Updated: Jun 9
For the time being, there is only one objective to choose from in Shatterpoint. Luckily, I think it’s a pretty good one. There are 27 possible permutations for 3 struggle cards, and even more when you consider the player agency to choose 1 of 2 options in the second and third struggles. Needless to say, it’ll be a while before you play the same combo twice. However, there are still some general trends and useful approaches we can take. In this tactics article I want to explore things to keep in mind going into each struggle.
Shatterpoint is interesting in that you don’t know what the active objectives will be when you deploy. Only after deployment do you find out which of the three options has been randomly assigned. Therefore, it’s often best practice to deploy controlling all three objectives on the back row. That way you don’t have to commit any actions towards claiming it on your first activation.
Luckily, deploying to control all back objectives is not very difficult. You just need to put your primary range 2 up between two objectives and fan out two of the other characters in the squad. You don’t have a lot of room for error though, so if you’re like me and have trouble eyeballing the center between two points here’s a little trick:
Take your range 3 ruler and place it so one edge is lined up with the outside of an objective token. Line up your primary so that about 1/4 of their base is outside the other edge of the ruler. There are probably other methods that work, but this is what I’ve done to help line things up reliably. The good thing is that you’re never putting two tools on the table at once, so it’s all good with the pre-measuring rules.
After taking away the range 3 tool we move Obi up range 2, fan out his buddies, and voila! Now with the second squad we can repeat the same thing to double cover the middle or skew over to one side.
An important thing to note is that terrain could mess this strategy up. As first player, a big part of my table side choice is making sure I can easily cover all three objectives, or making it hard for my opponent to do so.
If one objective is left uncovered, the 1/3 chance that the uncovered objective is active can swing the game early. The winner of struggle 1 wins the game more often than not in my experience so far, so you want every little advantage you can get.
Whether you are winning or losing struggle 1, you also want to have an eye towards struggle 2. Working with the struggle 2 cards there are a couple interesting things to note.
Firstly, the center objective will never be active in struggle 2. Does this mean you don’t want to put units in the middle during round 1? No, not at all. Central units will be well positioned to attack any objectives, but it’s just good to remember that the center point itself cannot be active in struggle 2.
The second observation is even more important, in my humble opinion. Every single struggle 2 card has one option with an active objective in the bottom right and the other option with an active objective in the top left. This means that, no matter who is first player, either the bottom right or top left objective will be active in struggle 2. Knowing this fact, I try to keep a character within range 2 of my back right objective. Being able to potentially secure an objective in the first round of the new struggle without expending any actions is really handy. If possible, I also try to have a unit of my own threatening the back left objective. If you accomplish both of these tasks, it will make selection much easier for you if you lose struggle 1, or much harder for your opponent if they do.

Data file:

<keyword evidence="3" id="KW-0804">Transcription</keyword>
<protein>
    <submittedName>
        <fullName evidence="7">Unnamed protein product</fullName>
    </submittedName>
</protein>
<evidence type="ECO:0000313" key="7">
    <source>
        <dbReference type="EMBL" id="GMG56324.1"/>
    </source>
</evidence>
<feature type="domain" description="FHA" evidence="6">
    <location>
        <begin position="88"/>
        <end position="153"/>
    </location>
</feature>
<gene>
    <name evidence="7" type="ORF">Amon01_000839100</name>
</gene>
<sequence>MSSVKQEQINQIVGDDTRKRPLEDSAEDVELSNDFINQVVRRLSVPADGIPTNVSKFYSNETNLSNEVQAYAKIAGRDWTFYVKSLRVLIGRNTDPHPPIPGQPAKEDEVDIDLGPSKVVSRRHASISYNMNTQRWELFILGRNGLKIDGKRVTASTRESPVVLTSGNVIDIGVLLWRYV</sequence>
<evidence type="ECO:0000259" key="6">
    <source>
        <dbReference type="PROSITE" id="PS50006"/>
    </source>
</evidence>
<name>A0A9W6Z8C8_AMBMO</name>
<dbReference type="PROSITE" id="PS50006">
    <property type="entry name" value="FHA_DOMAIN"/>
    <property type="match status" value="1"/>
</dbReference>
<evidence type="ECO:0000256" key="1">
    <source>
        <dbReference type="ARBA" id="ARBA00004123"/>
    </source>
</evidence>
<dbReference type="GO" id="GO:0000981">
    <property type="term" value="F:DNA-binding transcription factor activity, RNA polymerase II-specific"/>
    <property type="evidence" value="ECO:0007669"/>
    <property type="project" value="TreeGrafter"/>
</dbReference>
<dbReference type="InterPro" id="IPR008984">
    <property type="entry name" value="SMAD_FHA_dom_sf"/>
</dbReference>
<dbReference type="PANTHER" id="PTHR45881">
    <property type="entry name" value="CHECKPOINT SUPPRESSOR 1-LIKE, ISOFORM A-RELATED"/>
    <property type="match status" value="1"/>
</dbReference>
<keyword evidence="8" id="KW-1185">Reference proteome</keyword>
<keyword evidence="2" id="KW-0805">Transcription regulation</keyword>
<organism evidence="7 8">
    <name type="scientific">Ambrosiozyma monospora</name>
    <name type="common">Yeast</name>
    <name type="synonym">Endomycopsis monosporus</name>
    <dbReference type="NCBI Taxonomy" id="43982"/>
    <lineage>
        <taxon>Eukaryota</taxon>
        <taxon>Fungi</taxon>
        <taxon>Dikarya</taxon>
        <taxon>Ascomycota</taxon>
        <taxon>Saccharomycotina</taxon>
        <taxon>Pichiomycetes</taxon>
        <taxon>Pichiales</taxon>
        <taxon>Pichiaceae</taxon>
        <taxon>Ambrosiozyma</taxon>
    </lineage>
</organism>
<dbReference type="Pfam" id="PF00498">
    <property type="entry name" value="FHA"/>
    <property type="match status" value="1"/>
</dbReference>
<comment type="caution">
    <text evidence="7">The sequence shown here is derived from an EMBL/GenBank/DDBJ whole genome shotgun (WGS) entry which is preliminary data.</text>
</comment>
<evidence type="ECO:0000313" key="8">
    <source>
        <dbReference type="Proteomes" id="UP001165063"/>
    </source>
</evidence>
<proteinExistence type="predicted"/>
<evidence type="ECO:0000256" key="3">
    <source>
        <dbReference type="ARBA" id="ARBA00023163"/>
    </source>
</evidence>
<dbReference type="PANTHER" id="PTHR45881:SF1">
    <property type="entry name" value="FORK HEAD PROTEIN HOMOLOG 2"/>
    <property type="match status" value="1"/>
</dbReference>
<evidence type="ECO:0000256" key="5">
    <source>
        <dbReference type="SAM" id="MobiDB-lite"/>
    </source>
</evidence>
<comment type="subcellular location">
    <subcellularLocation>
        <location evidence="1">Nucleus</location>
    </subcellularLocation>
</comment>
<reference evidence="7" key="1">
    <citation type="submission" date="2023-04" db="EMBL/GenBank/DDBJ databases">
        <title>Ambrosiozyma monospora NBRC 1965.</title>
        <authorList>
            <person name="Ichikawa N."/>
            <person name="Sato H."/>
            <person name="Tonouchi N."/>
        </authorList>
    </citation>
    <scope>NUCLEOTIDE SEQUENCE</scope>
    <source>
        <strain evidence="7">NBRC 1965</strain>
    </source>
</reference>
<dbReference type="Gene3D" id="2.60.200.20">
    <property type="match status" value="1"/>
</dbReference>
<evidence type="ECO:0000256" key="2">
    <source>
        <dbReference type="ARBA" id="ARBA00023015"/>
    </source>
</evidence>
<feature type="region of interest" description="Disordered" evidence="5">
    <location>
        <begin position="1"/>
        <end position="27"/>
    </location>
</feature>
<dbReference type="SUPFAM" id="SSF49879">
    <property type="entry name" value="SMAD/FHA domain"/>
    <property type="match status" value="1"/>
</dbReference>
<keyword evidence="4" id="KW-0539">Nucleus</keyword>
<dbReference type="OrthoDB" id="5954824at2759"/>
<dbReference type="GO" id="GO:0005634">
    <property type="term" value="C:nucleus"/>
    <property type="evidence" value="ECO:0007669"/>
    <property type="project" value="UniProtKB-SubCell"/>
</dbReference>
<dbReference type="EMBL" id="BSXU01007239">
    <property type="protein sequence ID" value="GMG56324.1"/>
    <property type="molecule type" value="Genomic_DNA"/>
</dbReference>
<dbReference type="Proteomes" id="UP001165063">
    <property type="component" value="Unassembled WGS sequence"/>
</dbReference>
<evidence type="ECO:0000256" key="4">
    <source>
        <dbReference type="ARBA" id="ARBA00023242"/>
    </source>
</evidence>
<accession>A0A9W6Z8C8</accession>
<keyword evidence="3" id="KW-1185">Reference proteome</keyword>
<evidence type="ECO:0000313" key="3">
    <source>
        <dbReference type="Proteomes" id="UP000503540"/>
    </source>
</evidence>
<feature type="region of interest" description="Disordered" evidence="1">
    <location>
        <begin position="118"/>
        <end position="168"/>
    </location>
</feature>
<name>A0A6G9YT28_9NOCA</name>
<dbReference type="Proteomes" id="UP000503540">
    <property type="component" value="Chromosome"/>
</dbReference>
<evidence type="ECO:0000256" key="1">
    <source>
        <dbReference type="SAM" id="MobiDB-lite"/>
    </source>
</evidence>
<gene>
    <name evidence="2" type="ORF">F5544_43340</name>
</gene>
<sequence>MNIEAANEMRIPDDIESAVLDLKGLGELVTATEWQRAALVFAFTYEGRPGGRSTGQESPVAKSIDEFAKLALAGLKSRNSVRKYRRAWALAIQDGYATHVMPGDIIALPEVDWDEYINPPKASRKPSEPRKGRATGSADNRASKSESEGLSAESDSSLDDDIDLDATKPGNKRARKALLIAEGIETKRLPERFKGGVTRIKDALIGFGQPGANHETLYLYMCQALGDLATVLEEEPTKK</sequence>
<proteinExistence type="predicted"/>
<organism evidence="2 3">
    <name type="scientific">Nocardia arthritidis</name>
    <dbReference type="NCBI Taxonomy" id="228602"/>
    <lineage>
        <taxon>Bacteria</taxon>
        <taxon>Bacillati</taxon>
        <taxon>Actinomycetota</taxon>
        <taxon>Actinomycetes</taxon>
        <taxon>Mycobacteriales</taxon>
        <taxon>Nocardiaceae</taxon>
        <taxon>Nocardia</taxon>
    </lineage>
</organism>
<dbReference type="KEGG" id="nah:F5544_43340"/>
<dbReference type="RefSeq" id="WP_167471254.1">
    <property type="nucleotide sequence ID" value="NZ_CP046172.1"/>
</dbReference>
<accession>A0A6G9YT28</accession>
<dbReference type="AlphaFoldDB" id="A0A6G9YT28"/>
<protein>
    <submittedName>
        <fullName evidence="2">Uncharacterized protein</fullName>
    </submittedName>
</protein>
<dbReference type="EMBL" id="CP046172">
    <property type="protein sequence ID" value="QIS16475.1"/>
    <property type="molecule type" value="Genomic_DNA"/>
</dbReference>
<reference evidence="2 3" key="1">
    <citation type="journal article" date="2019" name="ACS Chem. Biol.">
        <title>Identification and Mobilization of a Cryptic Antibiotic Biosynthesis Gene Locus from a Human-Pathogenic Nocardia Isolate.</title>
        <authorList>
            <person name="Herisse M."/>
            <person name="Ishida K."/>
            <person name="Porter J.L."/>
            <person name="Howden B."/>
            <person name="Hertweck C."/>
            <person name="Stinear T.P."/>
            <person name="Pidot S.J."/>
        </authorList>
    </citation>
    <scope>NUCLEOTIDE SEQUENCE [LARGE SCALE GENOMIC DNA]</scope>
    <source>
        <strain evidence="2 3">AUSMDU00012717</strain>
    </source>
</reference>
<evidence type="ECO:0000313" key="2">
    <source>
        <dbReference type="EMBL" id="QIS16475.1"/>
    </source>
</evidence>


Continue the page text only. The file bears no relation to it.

Given the above, let’s think about deployment again. Let’s say I’m playing a Separatist-synergy strike team with B1s and MagnaGuards as my supports. MagnaGuards would prefer to push forwards to protect characters and get into melee. They would prefer not to sit on a back objective since they have no ranged attack. Conversely, B1s are OK sitting back a bit since they do have a range 5 attack. As such, one consideration during deployment could be to put the squad with B1s on the right side and the squad with Magna’s on the left side. This is just an example and other factors may complicate things, but it should be one factor to consider.
In struggle 3 the center is open for business once again! Not only is the very center spot active on 2/3 cards, all 3 cards have an option for bottom center and an option for top center.
Much like struggle 2, the bottom right and top left are still big factors to consider in struggle 3. Having a strong presence there from struggle 2 should translate to struggle 3 success.
The clearest trend in struggle 3 is that the bottom left and top right objectives will never be active. In fact, across all 9 cards, these spots are used the least number of times. Unless these spots are active in struggle 2, putting a unit within range 2 won’t help you contest early struggle 3.
Bringing it All Together
Based off the trends above and my in-game experience, I’ve drawn up a rough, definitely-not-to-scale heat map of where I like my characters to be. The more simplified approach is to imagine a diagonal line from the top left of the board to the bottom right, and try to be strong along that axis. Struggle 1 I often collect most near the center, then they move outwards in struggle 2 to contest wherever needed before moving back towards the center in struggle 3.
Lots of abilities in this game grant out of activation movement to friendly units. If placed right, a dash should be enough to move a character from one objective to 3 neighboring objectives. In Shatterpoint you have limited control over the order of your activations, so putting multiple units in positions to make plays is key to victory.
It’s still early, but these are some key takeaways I have so far for the objective Shifting Priorities. Join me, and together we can rule this objective!